Featured Research

from universities, journals, and other organizations

Invention jet prints nanostructures with self-assembling material

Date:
September 16, 2013
Source:
University of Chicago
Summary:
Engineers have developed a new approach to the fabrication of nanostructures for the semiconductor and magnetic storage industries. This approach combines advanced ink-jet printing technology with self-assembling block copolymers.

This atomic force microscope image shows directed self-assembly of a printed line of block copolymer on a template prepared by photolithography. The microscope’s software colored and scaled the image. The density of patterns in the template (bounded by the thin lines) is two times that of the self-assembled structures (the ribbons).
Credit: Serdar Onses/University of Illinois-Urbana

A multi-institutional team of engineers has developed a new approach to the fabrication of nanostructures for the semiconductor and magnetic storage industries. This approach combines top-down advanced ink-jet printing technology with a bottom-up approach that involves self-assembling block copolymers, a type of material that can spontaneously form ultrafine structures.

The team, consisting of nine researchers from the University of Illinois at Urbana-Champaign, the University of Chicago and Hanyang University in Korea, was able to increase the resolution of their intricate structure fabrication from approximately 200 nanometers to approximately 15 nanometers. A nanometer is a billionth of a meter, the width of a double-stranded DNA molecule.

The ability to fabricate nanostructures out of polymers, DNA, proteins and other "soft" materials has the potential to enable new classes of electronics, diagnostic devices and chemical sensors. The challenge is that many of these materials are fundamentally incompatible with the sorts of lithographic techniques that are traditionally used in the integrated circuit industry.

Recently developed ultrahigh resolution ink jet printing techniques have some potential, with demonstrated resolution down to 100-200 nanometers, but there are significant challenges in achieving true nanoscale dimension. "Our work demonstrates that processes of polymer self-assembly can provide a way around this limitation," said John Rogers, the Swanlund Chair Professor in Materials Science and Engineering at UIUC.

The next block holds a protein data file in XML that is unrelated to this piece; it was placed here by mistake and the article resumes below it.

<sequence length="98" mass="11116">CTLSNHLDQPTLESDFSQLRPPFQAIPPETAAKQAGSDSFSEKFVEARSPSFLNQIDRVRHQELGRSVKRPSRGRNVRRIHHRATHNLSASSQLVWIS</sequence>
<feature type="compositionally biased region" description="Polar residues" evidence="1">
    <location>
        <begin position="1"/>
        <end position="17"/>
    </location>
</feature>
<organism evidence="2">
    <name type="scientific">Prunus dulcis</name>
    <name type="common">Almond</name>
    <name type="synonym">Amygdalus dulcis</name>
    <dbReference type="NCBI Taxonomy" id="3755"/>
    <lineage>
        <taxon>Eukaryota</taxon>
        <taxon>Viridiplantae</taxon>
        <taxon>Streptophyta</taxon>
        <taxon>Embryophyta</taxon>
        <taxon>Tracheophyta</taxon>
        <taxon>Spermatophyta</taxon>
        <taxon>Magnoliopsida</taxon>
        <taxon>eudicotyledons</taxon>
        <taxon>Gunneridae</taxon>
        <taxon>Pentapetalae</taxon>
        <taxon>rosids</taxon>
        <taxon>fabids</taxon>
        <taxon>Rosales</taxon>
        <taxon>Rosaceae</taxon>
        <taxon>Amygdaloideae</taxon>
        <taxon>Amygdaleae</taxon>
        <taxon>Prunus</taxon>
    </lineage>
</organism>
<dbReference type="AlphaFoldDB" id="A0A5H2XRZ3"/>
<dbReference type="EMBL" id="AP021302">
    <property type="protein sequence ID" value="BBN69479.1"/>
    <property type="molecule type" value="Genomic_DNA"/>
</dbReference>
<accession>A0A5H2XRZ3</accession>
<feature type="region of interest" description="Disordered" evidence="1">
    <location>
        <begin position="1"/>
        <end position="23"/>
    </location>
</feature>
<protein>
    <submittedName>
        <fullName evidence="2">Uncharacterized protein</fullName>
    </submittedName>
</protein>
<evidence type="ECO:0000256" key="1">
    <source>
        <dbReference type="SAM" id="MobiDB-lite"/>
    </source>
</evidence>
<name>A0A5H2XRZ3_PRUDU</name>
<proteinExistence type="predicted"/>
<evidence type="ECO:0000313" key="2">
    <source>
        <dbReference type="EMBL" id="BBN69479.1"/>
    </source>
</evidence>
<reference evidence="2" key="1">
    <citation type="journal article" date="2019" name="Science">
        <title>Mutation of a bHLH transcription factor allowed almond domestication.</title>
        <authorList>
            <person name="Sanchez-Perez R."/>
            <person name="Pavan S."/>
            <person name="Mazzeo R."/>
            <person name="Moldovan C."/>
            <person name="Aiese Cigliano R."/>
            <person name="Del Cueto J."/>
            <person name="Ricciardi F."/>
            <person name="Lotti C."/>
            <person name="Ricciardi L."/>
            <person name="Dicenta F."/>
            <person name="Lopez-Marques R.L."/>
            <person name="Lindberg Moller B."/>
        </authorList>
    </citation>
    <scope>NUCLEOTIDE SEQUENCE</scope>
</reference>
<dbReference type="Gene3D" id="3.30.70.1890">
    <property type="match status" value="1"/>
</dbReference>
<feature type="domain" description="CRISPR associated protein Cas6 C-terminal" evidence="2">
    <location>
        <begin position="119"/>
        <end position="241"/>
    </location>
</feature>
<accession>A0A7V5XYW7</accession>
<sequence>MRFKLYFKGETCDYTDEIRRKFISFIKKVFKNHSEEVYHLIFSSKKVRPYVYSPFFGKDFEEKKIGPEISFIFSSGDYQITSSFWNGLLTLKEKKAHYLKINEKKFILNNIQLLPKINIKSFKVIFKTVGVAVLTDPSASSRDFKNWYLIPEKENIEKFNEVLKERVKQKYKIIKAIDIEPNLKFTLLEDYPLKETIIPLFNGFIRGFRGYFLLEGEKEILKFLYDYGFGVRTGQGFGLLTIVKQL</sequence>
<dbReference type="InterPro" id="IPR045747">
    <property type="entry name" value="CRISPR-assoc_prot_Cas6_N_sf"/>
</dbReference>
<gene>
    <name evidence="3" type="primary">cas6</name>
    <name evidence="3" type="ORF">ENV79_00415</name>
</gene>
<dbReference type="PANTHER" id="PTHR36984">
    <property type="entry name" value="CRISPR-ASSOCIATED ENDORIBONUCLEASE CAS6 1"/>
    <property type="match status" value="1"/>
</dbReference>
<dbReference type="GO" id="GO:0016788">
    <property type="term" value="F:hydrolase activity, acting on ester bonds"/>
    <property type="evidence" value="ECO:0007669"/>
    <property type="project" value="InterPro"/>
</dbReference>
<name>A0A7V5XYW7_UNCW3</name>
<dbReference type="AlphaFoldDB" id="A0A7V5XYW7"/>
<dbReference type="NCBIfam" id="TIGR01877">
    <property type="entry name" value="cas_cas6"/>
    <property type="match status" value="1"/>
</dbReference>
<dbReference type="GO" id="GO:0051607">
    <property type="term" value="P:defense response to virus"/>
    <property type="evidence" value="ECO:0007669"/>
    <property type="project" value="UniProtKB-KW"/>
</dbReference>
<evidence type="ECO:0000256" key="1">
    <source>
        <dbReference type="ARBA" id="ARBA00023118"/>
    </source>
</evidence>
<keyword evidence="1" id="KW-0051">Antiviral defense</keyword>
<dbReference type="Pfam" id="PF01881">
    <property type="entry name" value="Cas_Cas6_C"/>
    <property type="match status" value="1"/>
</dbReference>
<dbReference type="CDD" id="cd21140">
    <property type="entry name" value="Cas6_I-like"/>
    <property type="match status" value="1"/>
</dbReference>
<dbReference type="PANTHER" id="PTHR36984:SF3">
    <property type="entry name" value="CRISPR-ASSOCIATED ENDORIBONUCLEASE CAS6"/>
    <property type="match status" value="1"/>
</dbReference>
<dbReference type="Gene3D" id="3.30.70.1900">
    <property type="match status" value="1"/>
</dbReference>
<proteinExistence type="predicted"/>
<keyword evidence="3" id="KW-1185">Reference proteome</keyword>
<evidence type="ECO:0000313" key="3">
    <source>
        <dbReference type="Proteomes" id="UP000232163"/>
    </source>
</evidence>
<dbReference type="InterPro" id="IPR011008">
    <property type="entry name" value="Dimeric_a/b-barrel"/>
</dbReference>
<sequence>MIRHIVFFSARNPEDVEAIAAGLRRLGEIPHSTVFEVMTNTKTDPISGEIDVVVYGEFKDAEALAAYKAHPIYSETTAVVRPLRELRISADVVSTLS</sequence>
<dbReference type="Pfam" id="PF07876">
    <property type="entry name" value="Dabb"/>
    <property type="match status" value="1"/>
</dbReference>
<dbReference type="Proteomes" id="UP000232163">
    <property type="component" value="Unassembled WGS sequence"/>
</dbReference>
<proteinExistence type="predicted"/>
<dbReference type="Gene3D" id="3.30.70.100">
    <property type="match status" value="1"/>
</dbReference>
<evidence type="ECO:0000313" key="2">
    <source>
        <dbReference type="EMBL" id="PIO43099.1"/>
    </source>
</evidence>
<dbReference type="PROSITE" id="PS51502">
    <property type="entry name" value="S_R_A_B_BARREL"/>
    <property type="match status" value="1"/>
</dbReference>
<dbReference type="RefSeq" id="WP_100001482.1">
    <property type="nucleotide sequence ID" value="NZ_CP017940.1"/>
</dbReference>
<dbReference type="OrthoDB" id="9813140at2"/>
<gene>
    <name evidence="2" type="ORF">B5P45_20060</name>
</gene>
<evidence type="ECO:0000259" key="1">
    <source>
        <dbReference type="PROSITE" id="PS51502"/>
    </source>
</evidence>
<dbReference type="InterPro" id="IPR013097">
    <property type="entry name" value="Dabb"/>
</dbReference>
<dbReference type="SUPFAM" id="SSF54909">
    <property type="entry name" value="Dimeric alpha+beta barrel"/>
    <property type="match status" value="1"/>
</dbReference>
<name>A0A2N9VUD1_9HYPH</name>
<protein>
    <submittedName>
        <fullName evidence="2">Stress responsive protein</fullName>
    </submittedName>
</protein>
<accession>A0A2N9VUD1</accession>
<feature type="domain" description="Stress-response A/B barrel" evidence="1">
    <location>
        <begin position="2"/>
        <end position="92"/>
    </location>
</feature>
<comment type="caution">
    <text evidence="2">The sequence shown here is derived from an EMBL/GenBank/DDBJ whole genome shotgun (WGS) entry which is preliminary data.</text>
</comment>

Rogers and his associates report their findings in the September issue of Nature Nanotechnology. Combining jet printing with self-assembling block copolymers enabled the engineers to attain the much higher resolution, as suggested by lead author Serdar Onses, a postdoctoral scientist at UIUC. Onses earned his doctorate at the University of Wisconsin under Paul Nealey, now the Brady W. Dougan Professor in Molecular Engineering at UChicago and a co-author of the Nature Nanotechnology paper. "This concept turned out to be really useful," Rogers said.

Engineers use self-assembling materials to augment traditional photolithographic processes that generate patterns for many technological applications. They first create either a topographical or chemical pattern using traditional processes. For the Nature Nanotechnology paper, this was done at imec in Belgium, an independent nanoelectronics research center. Nealey's laboratory pioneered this process of directed self-assembly of block copolymers using chemical nanopatterns.

Nearing the limits

The resolution of the chemical pattern nears the current limit of traditional photolithography, noted Lance Williamson, a graduate student in molecular engineering at UChicago and co-author of the Nature Nanotechnology article. "Imec has the capability to perform the photolithography at this scale over large areas with high precision," Williamson said.

Back at UIUC, engineers place a block copolymer atop this pattern. The block copolymer self-organizes, directed by the underlying template to form patterns that are at much higher resolution than the template itself.

Previous work has focused on the deposition and assembly of uniform films on each wafer or substrate, resulting in patterns with essentially only one characteristic feature size and spacing between features. But practical applications may need block copolymers of multiple dimensions patterned or spatially placed over a wafer.

"This invention, to use inkjet printing to deposit different block copolymer films with high spatial resolution over the substrate, is highly enabling in terms of device design and manufacturing in that you can realize different dimension structures all in one layer," Nealey said. "Moreover, the different dimension patterns may actually be directed to assemble with either the same or different templates in different regions."